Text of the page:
“Social connection is the breadth, the depth, and the meaning in your social relationships. It’s actually the greatest predictor of long-term happiness.” — Shawn Achor

The social connections we make in our lives drive our happiness — at home and at work.

We rarely associate our workplaces with cultivating friendships and relationships — but it can be one of the key drivers of happiness, productivity, and overall well-being.

In this 9-minute video, Vishen Lakhiani shares key ideas, based on scientific research, that show how simple shifts you can make in your company culture can boost productivity, happiness, and surprisingly bring massive increases in revenue.

Vishen also brings on a guest speaker, Shawn Achor, the famous Harvard psychologist behind The Happiness Advantage.

Some ideas shared in this video: 

  • (00:56)  — The surprising importance of having a best friend at work.
  • (01:45) — The stunning set of characteristics that cause certain people in companies to be 40% more likely for a raise.
  • (03:54) — The simple 2-minute daily exercise that led one large corporation to see a 50% increase in revenue, massive improvements in productivity, and a culture so strong that Google flew down to investigate them.

Watch the video above to learn more and discover why it’s so important to create teams, companies, and even schools, that unite us as human beings and speak to our biologically-driven need to connect with others.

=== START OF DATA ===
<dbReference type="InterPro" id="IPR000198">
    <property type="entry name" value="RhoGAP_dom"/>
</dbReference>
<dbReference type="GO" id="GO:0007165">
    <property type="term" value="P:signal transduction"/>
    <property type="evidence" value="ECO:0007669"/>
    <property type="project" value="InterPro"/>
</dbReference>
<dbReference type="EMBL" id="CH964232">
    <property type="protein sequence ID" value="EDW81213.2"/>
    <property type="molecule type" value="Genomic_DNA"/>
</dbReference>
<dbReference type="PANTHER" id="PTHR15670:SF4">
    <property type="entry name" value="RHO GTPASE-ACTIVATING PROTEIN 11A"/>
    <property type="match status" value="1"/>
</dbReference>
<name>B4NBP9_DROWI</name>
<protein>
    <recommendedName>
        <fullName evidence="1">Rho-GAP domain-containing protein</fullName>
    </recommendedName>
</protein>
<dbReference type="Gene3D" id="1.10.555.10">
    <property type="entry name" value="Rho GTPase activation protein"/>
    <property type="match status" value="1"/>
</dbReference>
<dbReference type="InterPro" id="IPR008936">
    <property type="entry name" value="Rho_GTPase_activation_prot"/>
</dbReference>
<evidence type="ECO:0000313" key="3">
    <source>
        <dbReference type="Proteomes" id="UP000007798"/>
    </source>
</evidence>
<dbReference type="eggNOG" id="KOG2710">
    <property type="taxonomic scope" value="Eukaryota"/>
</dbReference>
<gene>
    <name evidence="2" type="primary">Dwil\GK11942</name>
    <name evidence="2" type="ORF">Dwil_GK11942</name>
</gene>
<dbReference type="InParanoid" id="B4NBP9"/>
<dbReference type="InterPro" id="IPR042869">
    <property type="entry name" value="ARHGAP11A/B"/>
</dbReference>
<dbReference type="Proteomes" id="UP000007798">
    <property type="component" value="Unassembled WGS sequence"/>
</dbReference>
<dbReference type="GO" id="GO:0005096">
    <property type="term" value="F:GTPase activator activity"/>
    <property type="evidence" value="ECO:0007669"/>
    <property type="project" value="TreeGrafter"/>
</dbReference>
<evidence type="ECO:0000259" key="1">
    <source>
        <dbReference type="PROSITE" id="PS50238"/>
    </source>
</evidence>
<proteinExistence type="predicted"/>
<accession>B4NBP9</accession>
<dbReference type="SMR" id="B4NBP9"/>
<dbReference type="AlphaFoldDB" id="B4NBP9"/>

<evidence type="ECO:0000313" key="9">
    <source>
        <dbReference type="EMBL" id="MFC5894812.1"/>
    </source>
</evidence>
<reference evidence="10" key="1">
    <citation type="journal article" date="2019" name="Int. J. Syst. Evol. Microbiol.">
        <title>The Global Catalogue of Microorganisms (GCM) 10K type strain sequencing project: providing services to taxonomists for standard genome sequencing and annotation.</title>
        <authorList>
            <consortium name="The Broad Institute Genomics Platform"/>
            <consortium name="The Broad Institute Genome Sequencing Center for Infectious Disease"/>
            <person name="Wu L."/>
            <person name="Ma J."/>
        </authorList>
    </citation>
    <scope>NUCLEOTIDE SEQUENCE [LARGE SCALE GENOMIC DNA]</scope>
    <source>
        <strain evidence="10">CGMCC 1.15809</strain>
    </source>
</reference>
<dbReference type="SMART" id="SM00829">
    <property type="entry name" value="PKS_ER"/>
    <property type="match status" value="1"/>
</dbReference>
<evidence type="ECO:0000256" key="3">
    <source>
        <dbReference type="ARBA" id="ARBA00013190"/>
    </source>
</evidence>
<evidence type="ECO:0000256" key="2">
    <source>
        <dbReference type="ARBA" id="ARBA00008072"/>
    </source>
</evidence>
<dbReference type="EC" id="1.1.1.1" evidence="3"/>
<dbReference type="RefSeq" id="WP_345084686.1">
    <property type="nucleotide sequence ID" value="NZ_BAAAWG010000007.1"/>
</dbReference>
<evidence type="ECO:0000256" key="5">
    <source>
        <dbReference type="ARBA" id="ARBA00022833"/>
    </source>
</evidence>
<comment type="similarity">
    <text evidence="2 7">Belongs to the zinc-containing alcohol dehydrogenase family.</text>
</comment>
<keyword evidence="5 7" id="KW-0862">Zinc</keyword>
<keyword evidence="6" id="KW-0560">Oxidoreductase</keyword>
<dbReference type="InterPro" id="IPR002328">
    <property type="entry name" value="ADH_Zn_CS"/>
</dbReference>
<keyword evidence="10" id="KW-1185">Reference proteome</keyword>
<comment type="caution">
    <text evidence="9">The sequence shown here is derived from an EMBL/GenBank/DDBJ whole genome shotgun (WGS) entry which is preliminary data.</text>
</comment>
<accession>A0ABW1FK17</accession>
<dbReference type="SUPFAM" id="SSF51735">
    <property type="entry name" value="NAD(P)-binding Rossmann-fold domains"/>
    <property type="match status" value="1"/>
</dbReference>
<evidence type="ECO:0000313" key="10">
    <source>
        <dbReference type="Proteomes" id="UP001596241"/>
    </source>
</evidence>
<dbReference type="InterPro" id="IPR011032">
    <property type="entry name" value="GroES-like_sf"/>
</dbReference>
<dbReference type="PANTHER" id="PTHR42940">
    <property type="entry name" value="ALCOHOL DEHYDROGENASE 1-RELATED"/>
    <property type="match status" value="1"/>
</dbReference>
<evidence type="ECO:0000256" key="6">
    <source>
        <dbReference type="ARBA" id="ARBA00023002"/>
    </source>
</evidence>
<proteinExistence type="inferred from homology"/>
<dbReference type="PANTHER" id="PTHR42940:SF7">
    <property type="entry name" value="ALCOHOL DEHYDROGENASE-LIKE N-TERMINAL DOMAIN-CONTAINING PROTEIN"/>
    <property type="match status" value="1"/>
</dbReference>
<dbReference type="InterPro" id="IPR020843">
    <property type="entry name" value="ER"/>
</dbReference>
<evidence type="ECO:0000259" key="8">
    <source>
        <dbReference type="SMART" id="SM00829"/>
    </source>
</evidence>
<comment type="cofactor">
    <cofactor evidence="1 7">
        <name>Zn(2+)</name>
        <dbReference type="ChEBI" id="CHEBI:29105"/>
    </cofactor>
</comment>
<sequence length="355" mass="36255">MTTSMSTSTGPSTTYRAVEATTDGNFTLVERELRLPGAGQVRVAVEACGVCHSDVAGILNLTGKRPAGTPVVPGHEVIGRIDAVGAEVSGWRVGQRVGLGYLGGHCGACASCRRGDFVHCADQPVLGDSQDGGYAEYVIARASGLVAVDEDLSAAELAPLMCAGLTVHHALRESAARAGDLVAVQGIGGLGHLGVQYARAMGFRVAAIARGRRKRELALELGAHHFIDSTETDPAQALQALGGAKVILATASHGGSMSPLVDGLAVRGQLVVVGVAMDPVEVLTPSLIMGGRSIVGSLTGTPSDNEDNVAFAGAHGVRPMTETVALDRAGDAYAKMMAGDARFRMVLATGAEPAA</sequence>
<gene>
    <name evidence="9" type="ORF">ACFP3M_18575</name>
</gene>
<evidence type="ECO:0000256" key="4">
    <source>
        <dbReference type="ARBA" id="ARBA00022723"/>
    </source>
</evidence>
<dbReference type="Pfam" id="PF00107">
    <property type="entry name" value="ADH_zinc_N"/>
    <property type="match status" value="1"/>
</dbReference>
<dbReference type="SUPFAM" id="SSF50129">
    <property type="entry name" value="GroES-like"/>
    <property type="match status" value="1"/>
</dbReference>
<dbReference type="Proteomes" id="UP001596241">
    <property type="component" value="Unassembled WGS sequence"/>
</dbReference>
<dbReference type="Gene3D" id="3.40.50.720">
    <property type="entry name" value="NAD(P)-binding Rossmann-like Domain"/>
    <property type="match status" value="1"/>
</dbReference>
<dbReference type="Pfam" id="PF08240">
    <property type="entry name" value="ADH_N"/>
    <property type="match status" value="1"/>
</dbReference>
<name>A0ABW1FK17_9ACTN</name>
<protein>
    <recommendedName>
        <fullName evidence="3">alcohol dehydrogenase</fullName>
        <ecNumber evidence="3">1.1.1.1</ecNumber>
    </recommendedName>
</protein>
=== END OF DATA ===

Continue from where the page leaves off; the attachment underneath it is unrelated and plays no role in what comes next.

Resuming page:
Traditional goal-setting is dangerous. Extraordinary By Design unveils a fundamentally new way to think about your work, your social connections and your goals.

When you look at your goals as tools to get the experiences that make you happy, grow rapidly, and contribute to the world — you can then break your life down into 12 distinct areas.

These 12 areas are so interconnected that when one is lacking, it will pull down the others. But when you elevate one, it with elevate your entire life.

This is how you become Extraordinary By Design.

extraordinary-by-design

How strong are your social connections at work? Share your thoughts in the comments below.

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